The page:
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Secure ecommerce turns 20 (Plus: 95% of Brits now shop online)

Monday marked two decades since Philadelphian Phil Brandenburger made what is generally considered to be the first secure purchase on the Internet, when he snatched up the Sting CD “Ten Summoner’s Tales” through the now-obscure online retailer Net Market.

Commercial transactions had been conducted online before this, but according to an article in the New York Times that appeared the day after Brandenburger’s purchase, this was the first “retail transaction on the Internet using a readily available version of powerful data encryption software designed to guarantee privacy.”

This opened the proverbial floodgates, as shoppers, once fearful of their personal information being nicked by some cyber criminal, slowly but surely began to embrace the convenience, and safety, of ecommerce.

Shop Direct, a UK online retailer, released research to coincide with Monday’s anniversary. It showed that 95% of Brits now shop online. Books (64%), clothing and accessories (60%), music and entertainment (56%), electronics (54%) and holidays and travel (50%) are the most purchased items.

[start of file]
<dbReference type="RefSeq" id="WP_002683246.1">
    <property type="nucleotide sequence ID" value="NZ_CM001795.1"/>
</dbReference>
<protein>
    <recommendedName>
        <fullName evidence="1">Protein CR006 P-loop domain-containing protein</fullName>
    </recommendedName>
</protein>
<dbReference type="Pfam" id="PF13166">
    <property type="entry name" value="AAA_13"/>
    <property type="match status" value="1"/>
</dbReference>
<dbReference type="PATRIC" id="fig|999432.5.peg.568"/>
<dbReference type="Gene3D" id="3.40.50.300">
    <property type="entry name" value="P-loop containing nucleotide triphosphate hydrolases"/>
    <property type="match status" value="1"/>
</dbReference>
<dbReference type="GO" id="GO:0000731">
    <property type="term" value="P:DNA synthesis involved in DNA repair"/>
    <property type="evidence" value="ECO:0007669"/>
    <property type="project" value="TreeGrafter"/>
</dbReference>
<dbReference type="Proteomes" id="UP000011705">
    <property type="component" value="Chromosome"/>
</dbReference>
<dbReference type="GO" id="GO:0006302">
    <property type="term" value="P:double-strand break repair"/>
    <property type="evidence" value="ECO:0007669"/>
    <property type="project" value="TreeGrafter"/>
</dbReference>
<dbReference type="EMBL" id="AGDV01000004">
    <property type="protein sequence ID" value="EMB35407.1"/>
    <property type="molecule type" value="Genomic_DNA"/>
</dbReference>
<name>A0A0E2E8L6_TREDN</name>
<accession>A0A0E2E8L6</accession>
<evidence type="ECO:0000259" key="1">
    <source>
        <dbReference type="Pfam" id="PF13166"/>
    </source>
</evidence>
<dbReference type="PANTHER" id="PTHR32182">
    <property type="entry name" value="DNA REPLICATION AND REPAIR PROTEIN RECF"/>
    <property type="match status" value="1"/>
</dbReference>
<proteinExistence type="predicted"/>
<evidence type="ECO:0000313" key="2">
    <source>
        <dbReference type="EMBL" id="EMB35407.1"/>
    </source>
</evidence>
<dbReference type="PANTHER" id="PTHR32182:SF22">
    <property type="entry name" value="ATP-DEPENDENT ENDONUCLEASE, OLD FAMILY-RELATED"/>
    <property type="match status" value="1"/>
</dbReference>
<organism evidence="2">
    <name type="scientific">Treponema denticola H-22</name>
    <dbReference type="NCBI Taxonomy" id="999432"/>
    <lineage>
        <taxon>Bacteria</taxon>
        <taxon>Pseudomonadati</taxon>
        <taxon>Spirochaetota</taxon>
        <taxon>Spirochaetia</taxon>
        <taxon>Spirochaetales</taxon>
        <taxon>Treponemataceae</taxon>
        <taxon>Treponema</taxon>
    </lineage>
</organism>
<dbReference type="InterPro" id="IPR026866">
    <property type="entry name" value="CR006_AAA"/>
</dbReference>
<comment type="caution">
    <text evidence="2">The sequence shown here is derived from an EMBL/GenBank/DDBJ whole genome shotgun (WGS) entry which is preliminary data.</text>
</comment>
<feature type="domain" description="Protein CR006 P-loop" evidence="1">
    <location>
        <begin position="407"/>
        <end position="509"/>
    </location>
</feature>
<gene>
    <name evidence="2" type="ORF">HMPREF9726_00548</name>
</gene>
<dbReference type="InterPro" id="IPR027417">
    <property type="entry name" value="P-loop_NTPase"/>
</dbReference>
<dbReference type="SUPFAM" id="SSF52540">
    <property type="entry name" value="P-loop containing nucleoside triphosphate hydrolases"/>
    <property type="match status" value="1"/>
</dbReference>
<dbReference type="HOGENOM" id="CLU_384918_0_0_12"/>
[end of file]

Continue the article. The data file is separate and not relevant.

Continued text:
Only 12% of Brits were shopping online at the turn of the century. And those daring few willing to dip their toes into the ecommerce waters were more likely to have purchased a book than any other product category. Today, according to Shop Direct, fashion can make that claim.

In fact, ecommerce is the fastest growing retail market in all of Europe, with sales in the UK, Germany, France, Sweden, the Netherlands, Italy, Poland and Spain alone expected to reach a combined total of $212.8 billion (£111.2B or €155.3B) and projected growth at 18.1%, according to the Centre for Retail Research.

Emerging global markets aren’t immune to the “ecomm phenomenon” either. We’ve already highlighted on the blog how Chinese consumers increasingly favor shopping online; right on that country’s heels is Brazil, the second fastest-growing ecommerce market in the world.

Twenty years on and global B2C sales are expected to reach 1.5 trillion dollars in 2014. Imagine what the next twenty years will bring.

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